In its contribution to the ‘Consultation on the White Paper on Artificial Intelligence – A European Approach’, COMECE calls the EU institutions to adopt a human-centric approach to Artificial Intelligence (AI) in order to promote the common good and serve the lives of all human beings both in their personal and community dimensions.
Challenges for human rights in the times of COVID-19 was a theme sharp in focus at the Conference of European Churches 7th Summer School on Human Rights.
Cardinal Hollerich has hit out at a “new selfishness” in Europe, saying that “we cannot be Christians without having in our hearts the people who need help”.
“Either we rebuild a world with a hunger for justice or we will witness the decline of our civilisation”, Cardinal Gualtiero Bassetti has warned post-COVID-19.
Today the Church recalls the 7th anniversary of Pope Francis’ historic and moving visit to the Italian island of Lampedusa, a journey he undertook just four months after being elected Pope and where he denounced that the Mediterranean migrant tragedy was “a painful thorn in my heart”.
An ecumenical delegation of the Commission of the Bishops’ Conferences of the European Union (COMECE) and the Conference of European Churches (CEC) have met in Brussels on Tuesday, 7 July 2020, with Mr. Michael Clauss, Ambassador at the Permanent Representation of Germany to the EU, to exchange on the priorities of the German Presidency of the Council of the European Union.
In a statement coordinated by CIDSE – the Catholic NGO for international cooperation for development and solidarity – 110 bishops and cardinals from all over the world have called on States to enforce corporate social responsibility, denouncing that “irresponsible companies are complicit in acts of violence and suffering”.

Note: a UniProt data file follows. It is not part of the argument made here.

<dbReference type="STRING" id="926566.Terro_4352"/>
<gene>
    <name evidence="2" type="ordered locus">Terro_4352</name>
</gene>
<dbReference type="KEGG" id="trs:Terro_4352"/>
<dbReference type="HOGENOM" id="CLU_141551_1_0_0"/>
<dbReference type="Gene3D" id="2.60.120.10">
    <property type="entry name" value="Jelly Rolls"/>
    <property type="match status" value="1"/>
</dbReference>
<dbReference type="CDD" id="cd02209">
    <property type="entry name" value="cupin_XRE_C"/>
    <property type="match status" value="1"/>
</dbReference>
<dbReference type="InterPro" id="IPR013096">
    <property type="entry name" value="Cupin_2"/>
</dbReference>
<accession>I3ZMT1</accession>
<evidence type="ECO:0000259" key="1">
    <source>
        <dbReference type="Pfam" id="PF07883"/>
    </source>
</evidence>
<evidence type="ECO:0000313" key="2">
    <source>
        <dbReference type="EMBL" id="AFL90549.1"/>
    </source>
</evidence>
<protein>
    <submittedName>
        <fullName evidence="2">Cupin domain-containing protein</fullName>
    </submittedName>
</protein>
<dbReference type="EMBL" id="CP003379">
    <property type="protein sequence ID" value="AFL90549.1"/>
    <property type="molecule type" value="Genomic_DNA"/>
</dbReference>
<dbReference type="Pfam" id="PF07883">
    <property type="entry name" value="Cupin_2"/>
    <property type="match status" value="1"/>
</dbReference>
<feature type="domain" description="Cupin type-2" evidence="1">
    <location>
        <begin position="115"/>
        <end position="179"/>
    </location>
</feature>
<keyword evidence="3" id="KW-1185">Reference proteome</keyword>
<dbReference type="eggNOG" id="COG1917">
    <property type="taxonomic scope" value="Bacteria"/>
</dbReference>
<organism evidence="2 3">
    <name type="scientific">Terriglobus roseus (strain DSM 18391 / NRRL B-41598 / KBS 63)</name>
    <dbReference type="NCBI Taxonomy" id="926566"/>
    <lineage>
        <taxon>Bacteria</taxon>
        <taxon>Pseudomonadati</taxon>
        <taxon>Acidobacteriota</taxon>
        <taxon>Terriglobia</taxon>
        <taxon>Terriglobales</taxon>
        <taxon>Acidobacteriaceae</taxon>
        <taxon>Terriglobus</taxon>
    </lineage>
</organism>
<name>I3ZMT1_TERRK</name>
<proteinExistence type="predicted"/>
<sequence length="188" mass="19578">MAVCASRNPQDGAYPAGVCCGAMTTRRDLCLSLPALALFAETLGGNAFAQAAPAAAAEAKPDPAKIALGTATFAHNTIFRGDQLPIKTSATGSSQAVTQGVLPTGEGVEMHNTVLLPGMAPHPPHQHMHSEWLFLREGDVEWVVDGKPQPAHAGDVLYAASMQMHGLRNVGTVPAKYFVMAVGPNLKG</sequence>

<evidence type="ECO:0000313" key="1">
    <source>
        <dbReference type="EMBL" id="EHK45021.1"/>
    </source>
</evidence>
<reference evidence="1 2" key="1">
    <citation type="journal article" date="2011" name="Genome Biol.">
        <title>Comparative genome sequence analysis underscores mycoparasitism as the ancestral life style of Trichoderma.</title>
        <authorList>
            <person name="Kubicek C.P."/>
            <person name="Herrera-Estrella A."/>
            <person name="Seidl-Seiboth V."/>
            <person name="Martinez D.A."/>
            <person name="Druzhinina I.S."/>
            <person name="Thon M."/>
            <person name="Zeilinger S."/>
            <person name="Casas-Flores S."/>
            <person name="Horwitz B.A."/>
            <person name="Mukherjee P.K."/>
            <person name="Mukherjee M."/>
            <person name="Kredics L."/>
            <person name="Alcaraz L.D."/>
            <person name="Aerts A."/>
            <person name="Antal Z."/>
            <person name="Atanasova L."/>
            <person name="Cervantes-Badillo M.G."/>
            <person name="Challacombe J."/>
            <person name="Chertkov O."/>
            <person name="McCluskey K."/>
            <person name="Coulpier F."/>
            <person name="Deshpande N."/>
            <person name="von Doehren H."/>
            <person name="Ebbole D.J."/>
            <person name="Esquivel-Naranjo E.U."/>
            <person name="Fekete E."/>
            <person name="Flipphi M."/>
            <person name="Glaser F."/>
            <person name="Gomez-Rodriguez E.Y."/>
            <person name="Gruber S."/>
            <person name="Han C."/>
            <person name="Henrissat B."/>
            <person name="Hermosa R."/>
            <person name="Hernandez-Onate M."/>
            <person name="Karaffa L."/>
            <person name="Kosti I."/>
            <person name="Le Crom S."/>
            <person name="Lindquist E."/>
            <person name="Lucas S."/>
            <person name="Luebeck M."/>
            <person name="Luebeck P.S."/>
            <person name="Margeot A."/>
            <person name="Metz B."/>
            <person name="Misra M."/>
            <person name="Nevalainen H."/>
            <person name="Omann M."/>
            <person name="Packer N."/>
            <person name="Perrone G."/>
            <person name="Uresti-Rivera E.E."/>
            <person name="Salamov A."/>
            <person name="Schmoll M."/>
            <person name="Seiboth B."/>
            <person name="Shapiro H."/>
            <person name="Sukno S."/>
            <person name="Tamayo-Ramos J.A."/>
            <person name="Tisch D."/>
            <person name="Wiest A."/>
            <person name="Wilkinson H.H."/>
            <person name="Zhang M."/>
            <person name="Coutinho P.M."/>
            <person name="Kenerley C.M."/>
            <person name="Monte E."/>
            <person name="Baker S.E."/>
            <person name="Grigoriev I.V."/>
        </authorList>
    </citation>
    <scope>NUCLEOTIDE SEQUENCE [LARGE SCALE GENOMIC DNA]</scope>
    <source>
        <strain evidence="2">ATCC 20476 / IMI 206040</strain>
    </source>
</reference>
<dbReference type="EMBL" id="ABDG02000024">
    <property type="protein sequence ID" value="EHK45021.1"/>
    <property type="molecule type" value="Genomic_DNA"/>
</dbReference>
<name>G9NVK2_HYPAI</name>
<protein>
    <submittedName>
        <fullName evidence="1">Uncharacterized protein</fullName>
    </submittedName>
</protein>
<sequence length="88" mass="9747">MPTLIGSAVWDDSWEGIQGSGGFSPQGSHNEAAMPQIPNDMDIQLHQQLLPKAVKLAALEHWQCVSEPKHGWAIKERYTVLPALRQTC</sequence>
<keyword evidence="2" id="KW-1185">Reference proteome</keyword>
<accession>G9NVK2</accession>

In a recent letter sent to the Catholic Bishops’ Conference of Nigeria, H.Em. Card. Jean-Claude Hollerich SJ, President of COMECE, expressed his solidarity to the Christian communities in the African country, who are “living a situation of continuous attacks by terrorists, insurgents and militias, that in some cases reaches levels of genuine criminal persecution”.
The history of the Church shows us how the instrumentalisation of Christianity by politics has been a recurring fact.
German Lutheran and Catholic bishops have criticised the political “egotism” and “reciprocal blame games” that have marred the EU’s COVID-19 response to date, and have warned that “only a united Europe can overcome the societal, economic and social consequences” of the pandemic.
Church relief and development agency Caritas Europa is pushing the EU to honour its commitment to resettle 30,000 refugees in 2020, warning that now “more than ever” in the context of COVID-19 “we need global solidarity towards those fleeing war, crisis and persecution”.
Giulia Cicoli is the co-founder and programs director of Still I Rise, an NGO that provides education and protection to vulnerable child and adolescent refugees in Italy, Greece, Turkey, Syria, Kenya and Mexico.